In an essay spawned from a talk Steinberg gave a few years back, he discusses a scene he wrote involving an encounter with a high school baseball coach. The coach has called him out of class and Steinberg describes the panic he feels, the sights and sounds on the way through the locker room and his scene with the coach — who greets him in a jockstrap, sans pants.
“I want the audience to be inside my skin to the extent that they feel the humiliation and shame that I did,” he writes. “And I want them to be inside my mind so they can comprehend why I chose to make this devil’s bargain with such a cruel and manipulative coach.”
The first issue of Fourth Genre came out in 1999, after Laura Luptowski Seeley, a student in one of Steinberg’s graduate classes at Michigan State, made the suggestion. Seeley was then manager of the journals department at MSU Press.
“There was an audience hungry for a new journal,” Seeley says. “But I also knew that soon, other creative nonfiction journals would begin popping up across the country. I knew we had to move quickly so we could enter the market before it was flooded.”
While Steinberg never thought of himself as an editor of a literary magazine, the offer was attractive. He was getting creative carte blanche.
“I thought, ‘Man, this is like somebody handing me keys to their Jaguar,” he says. “It was impossible to pass it up.”
He received a grant and began piecing the journal together, modeling it after similar publications.
Steinberg says the term “fourth genre” was coined by himself and Robert Root Jr., with whom he co-edited an anthology of the same title, published in 1998. The anthology includes works of nonfiction as well as discussions of the craft, and is used as a textbook in creative nonfiction classes. For the literary journal, Steinberg expanded on that format; he wanted the journal to be a place to publish personal work and discuss it, as well as confront the issues — particularly that sticky one about the nature of truth in the memoir.
Some purists argue that if you can’t remember something exactly, it should be labeled fiction. Memory is by nature selective and subjective. Steinberg offers this example: He writes about going to the racetrack with his grandfather, something he looked forward to as a child. When he showed the writing to his mother and his aunt they said they didn’t remember it quite that way. Steinberg’s version of his grandfather wasn’t the same as his mother remembered him. But Steinberg says that doesn’t make his memory wrong.
“You sit people down, everyone is going to remember something differently,” he says. “You can’t depict someone else’s memory.”
What matters is getting to the truth of how the person felt at the time, Steinberg says. “It’s a different kind of truth you’re after. The accuracy that you’re after is the accuracy of feelings,” he says.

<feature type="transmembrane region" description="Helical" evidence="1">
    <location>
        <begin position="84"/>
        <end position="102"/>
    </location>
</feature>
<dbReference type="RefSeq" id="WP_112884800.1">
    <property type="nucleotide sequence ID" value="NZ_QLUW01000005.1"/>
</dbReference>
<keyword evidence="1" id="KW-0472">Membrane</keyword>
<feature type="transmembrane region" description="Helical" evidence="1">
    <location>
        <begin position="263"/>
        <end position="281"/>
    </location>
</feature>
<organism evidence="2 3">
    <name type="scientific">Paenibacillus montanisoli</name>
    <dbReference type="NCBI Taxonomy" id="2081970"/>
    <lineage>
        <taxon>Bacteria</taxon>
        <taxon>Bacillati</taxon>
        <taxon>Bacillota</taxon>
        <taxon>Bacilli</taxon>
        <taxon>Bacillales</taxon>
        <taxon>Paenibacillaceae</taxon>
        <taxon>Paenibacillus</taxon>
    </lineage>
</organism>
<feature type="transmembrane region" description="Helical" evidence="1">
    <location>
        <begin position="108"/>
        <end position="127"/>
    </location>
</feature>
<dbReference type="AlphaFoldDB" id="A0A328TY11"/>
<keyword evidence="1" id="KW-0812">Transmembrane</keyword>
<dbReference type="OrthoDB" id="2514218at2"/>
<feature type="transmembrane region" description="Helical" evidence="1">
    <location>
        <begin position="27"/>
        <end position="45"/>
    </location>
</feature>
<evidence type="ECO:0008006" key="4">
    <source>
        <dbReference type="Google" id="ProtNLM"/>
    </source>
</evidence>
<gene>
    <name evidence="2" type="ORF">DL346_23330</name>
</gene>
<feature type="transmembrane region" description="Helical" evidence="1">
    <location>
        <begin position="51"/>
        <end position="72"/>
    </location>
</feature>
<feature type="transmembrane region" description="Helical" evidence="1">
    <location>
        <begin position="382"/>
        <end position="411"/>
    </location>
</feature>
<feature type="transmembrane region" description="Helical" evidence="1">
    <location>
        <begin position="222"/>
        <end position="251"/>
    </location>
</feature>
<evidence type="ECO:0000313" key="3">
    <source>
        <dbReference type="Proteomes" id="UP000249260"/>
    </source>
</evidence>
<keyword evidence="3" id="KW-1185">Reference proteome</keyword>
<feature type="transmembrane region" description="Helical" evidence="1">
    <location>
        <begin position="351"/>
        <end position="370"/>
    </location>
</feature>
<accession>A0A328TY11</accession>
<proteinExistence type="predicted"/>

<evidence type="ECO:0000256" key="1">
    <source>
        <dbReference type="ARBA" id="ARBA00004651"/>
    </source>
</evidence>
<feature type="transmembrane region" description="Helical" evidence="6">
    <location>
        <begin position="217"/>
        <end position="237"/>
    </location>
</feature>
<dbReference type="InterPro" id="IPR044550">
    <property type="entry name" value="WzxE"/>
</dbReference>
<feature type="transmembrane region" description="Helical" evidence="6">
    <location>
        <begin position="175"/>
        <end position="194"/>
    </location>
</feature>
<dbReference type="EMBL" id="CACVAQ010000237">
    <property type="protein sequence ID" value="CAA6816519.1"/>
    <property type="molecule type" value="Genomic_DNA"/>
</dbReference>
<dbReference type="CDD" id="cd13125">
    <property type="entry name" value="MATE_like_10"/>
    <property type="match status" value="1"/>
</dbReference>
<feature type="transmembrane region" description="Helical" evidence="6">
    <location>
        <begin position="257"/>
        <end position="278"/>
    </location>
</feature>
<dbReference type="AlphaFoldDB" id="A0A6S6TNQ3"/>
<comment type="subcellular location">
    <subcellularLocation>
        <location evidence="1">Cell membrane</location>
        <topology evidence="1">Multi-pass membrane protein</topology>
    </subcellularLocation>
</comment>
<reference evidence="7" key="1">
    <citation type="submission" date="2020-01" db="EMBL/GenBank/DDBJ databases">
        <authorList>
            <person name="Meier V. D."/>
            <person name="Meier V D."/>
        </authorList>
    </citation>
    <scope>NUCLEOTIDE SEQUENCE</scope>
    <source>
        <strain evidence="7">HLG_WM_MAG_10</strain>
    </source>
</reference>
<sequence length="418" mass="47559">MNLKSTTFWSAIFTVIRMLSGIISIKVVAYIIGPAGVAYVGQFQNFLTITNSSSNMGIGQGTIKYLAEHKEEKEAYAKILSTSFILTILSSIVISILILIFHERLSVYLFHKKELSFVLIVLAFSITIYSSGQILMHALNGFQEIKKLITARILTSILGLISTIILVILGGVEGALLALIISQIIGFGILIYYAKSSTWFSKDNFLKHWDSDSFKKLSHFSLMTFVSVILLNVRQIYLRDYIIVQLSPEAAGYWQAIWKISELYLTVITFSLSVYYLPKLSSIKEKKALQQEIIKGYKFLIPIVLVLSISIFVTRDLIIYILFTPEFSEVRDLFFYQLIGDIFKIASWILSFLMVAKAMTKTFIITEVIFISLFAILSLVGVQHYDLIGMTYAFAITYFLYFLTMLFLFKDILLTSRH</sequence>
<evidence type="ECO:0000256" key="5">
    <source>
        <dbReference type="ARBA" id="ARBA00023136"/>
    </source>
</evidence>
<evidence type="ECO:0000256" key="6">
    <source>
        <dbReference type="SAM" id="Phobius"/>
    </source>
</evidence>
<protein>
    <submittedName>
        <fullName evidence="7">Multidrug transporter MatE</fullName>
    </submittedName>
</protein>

Roy Peter Clark is vice president and senior scholar of the Poynter Institute, a prestigious nonprofit school for journalists that specializes in ethics issues. Clark notes the difference between intentionally altering reality and remembering and imagining the past. Some authors, for dramatic effect, insert details into stories they know aren’t true and still call their work nonfiction, Clark says. One example of this is Midnight in the Garden of Good and Evil, the story of a murder in Savannah, Ga. Author John Berendt admits he’s taken storytelling liberties, and where the narrative “strays from strict nonfiction, my intention has been to remain faithful to the characters and to the essential drift of events as they really happened.”
Writers shouldn’t use bits of fiction to make a nonfiction piece better, Clark says.
“It’s not wrong if you call it fiction, but if you claim it’s nonfiction I think you have violated the implicit contract between writer and reader.”
Memoirists also employ other techniques, such as using composite characters and altering characters’ names to protect their identities. These are trickier, arguably more fiction-like techniques, where the author needs to tell the readers what he or she has done, Clark says.
For his part, Steinberg doesn’t advocate whole-cloth fabrication for the sake of storyline in a memoir.
“As a reader, one wouldn’t know if the writer was inventing things or not. But for myself, I probably wouldn’t do it,” Steinberg says.
In Still Pitching, Steinberg writes about his New York childhood and his love of baseball, but also his struggle to become accepted, to make the baseball team and how this helped shape his future.
“I used sight, I used sound, certainly smell, touch for sure. It took longer to write it than it took to experience it,” Steinberg says of some scenes in the memoir.
“That’s not literal truth. What’s true is that it felt like that.”
Visit Fourth Genre online at msupress.msu.edu/FourthGenre.Alexandra Moses is a freelancer writer. Send comments to firstname.lastname@example.org.